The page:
In Feature Articles, Odessa Massacre May 2, 2014, Ukraine

New Cold War.org, May 13, 2016

The following article was published in Svobodnya Pressa (Russia) on May 5, 2016. Translated to English by New Cold War.org.

On May 4, the head of the Donetsk People’s Republic (DPR), Aleksandr Zakharchenko, held an online dialogue with residents of Odessa, Ukraine. This was his second such dialogue with residents of Ukraine; the first live discussion took place on April 20 with residents of the city and region of Kharkiv.

Aleksandr Zakharchenko, First Minister of the Donetsk People's Republic

Aleksandr Zakharchenko, First Minister of the Donetsk People’s Republic

Zakharchenko told the Odessans who joined the dialogue, “Odessa is a jewel of Russian culture, the native land of great musicians and writers. This is how Odessa was just two years ago. But after the time of joy has come an incessant pain, days of sorrow. To be proud of one’s own traditions and culture has become almost a crime, while people who fight for freedom and the right to choose the path of development for one’s native land can be burned with impunity.”

Zakharchenko explained that during his earlier exchange with residents of Kharkiv, people from Odessa sent in many questions. So the leaders of the DPR concluded that an online with Odessa was also needed. For leaders of the DPR, this is the only way to communicate directly with Ukrainians.

During the online discussion, Odessa residents described the political repressions they are facing while at the same time asking how they could help Donbass. They wanted to know whether the political project of ‘Novorossiya’ will come to their region.[1] Many said they feel as though they live under occupation and they asked whether liberation will come.

They were also interested in hearing Zakharchenko’s opinion of whether there is a leadership in Odessa capable of leading a rebellion. One of the participants said that many in Odessa would like to see a patriot such as Zakharchenko as head of state.

Answering the questions put to him, Zakharchenko thanked participants for their support to Donbass, wished them courage and patience, and assured that the criminal regime in Kyiv will not last.

“The regime which now rules in Kyiv is non-viable. First of all, because it is not independent. Also because it is based on perverted ideological constructs. This regime will be short-lived. It will be militarily defeated by us, it will suffer an economic collapse, or it will collapse due to a political crisis. It is a matter of time and this time is nearing,” he said.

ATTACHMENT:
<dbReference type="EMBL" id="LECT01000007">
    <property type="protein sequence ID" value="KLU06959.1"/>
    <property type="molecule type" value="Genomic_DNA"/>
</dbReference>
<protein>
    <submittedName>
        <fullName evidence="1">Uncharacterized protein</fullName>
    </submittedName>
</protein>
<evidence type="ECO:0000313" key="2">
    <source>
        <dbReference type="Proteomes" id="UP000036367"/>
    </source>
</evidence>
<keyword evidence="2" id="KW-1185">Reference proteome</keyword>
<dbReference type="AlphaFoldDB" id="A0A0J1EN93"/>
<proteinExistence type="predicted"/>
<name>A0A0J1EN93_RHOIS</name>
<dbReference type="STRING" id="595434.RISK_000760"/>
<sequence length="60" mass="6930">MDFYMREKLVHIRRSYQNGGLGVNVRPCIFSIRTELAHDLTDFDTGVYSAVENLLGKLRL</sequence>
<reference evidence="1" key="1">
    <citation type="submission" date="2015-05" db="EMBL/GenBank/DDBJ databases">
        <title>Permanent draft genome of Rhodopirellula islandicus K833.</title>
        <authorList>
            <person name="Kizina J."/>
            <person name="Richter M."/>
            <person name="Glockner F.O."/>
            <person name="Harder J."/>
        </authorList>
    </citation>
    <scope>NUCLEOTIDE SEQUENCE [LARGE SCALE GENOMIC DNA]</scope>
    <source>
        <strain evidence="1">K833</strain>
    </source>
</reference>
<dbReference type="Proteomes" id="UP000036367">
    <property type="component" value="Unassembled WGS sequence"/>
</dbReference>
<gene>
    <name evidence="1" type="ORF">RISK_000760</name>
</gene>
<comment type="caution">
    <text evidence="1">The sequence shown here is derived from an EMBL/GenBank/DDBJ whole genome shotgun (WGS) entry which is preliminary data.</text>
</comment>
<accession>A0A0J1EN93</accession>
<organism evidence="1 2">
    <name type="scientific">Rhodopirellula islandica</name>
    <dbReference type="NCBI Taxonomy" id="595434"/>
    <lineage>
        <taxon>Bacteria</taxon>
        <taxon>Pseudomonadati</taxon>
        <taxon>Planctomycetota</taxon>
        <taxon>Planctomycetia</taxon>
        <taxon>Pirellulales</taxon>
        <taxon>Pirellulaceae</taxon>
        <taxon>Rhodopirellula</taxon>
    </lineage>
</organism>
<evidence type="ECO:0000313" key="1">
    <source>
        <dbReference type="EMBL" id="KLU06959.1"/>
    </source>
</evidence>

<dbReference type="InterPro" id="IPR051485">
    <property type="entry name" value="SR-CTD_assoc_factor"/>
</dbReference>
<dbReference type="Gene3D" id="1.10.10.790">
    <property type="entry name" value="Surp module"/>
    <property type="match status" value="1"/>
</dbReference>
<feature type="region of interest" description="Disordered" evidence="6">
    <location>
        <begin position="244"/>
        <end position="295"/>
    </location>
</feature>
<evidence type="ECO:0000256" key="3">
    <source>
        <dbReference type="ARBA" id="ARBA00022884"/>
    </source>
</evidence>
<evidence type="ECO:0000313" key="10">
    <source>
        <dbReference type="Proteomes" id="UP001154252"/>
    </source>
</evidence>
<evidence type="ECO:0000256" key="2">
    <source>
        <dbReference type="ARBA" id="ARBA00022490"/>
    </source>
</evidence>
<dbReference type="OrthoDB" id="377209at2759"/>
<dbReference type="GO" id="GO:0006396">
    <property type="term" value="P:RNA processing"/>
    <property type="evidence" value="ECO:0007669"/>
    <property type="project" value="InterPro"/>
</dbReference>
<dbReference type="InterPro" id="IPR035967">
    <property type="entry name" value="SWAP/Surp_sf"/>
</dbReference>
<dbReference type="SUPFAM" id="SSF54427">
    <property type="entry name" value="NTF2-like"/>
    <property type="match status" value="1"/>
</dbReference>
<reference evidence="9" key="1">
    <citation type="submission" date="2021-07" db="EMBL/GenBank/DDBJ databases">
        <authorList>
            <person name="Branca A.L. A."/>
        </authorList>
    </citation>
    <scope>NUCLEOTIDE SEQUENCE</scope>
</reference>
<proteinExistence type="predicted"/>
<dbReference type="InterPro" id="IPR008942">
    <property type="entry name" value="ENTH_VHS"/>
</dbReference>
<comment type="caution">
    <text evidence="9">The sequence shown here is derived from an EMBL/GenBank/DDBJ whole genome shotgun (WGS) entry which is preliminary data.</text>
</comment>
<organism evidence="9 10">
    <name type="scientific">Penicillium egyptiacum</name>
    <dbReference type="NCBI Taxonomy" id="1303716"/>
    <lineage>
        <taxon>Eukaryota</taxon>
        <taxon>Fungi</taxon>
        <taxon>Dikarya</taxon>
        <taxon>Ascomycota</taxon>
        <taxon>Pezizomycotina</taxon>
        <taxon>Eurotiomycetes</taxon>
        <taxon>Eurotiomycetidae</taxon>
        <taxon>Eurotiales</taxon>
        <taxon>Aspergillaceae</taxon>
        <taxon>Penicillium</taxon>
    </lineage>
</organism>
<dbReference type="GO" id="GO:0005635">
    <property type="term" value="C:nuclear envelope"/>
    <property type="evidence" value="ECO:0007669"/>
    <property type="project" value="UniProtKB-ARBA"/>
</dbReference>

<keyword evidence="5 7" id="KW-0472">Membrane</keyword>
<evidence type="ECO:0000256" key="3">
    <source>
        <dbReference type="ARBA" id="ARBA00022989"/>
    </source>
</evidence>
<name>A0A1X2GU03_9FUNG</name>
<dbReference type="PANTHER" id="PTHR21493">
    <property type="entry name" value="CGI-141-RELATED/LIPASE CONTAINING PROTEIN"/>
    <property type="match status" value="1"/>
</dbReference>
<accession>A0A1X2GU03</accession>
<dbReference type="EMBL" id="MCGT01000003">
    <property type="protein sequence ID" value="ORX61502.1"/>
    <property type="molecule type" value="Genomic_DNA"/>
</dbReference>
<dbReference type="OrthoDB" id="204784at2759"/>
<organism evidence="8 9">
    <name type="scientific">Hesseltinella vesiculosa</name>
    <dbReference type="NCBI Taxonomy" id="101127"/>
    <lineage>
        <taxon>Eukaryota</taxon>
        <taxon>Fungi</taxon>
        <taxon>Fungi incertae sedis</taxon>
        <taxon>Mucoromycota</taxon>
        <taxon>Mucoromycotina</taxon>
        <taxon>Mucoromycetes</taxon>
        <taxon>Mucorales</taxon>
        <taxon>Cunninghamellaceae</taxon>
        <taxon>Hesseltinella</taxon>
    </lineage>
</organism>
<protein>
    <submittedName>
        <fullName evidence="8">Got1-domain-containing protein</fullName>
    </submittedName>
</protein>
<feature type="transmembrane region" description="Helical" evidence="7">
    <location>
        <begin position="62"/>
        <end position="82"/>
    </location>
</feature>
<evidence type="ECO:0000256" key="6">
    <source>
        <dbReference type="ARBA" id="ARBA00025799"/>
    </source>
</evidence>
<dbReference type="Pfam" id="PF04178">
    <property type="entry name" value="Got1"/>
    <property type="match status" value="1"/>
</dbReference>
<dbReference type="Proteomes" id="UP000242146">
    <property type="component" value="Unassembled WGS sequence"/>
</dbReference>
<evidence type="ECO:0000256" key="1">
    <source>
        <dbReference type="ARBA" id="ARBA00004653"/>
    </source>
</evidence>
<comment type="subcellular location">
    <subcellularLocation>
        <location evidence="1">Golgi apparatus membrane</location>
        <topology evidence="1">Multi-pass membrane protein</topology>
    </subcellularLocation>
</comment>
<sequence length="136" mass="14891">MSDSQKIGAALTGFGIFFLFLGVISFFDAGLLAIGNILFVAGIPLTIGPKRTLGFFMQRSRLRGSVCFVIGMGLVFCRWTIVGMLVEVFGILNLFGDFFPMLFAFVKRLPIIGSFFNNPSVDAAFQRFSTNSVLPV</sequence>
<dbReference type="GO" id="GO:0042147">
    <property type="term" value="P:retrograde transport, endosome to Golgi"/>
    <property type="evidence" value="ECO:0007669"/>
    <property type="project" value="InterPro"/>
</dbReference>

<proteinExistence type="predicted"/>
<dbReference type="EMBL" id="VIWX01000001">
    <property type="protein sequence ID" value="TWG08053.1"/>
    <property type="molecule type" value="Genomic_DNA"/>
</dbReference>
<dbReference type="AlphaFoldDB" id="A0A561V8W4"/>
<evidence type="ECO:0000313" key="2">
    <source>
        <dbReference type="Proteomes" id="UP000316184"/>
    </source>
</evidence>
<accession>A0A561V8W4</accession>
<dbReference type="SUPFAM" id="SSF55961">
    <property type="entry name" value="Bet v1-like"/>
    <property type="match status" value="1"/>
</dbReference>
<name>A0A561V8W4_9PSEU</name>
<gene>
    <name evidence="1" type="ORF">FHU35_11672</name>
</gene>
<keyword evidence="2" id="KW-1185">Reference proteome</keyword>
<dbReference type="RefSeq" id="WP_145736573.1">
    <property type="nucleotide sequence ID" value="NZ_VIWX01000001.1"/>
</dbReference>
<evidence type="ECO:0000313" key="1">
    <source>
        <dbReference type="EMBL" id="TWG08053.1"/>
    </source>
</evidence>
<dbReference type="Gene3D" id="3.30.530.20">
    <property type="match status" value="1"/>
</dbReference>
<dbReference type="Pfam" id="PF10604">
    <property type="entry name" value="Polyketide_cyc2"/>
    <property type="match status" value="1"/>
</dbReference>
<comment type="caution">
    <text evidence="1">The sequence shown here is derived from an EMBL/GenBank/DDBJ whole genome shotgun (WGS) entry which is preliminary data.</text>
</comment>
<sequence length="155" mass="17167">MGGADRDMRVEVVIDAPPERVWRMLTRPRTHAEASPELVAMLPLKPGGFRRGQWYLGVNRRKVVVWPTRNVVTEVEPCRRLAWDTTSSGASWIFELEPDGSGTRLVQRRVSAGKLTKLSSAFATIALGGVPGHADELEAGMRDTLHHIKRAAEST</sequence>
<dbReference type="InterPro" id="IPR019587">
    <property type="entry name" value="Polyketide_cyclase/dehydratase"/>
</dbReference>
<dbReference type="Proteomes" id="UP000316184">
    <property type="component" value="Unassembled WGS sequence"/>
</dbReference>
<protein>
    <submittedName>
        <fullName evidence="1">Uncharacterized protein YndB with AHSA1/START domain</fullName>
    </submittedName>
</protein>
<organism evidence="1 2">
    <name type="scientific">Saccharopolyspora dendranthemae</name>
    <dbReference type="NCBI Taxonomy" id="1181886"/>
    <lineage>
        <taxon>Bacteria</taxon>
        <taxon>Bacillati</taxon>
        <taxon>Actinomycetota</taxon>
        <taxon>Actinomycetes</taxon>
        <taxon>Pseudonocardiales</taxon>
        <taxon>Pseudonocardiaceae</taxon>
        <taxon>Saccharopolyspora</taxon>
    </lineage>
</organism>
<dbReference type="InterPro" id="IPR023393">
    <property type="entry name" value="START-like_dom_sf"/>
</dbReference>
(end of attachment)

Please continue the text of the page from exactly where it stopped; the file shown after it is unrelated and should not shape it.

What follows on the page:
A journalist from Odessa, Valentin Filippov, told Svobodnya Pressa, “What Zakharchenko is doing is not so much piercing an information blockade as piercing an information warfront.”

“There is no blockade but rather two information spaces which, practically speaking, do not intersect. Zakharchenko with his ‘direct lines’ broke through the demarcation lines. You know, for ages here in Ukraine, no one has tried to enter into discussion or to persuade the other side. There has been a total disregard for each other, while attempts to oust the other are made.

“The Ukraine regime is trying to quite simply impose its own fictional reality. Zakharchenko is going beyond the frontline to talk to people, based on the real situation. It is very important. Kharkiv needs it, Kherson and Nikolaev need it. Even Dnipropetrovsk needs it.

“Odessa was waiting for this conversation. After May 2, 2014, no one talked to Odessa. There was not one clear signal that Odessa was not being forgotten, that Odessa, as before, is considered to be part of Novorossiya. Up to 80% of Odessans are our people, and this is by conservative estimates.”

Svobodnya Pressa: Does Zakharchenko stand any chance to enter Ukrainian politics?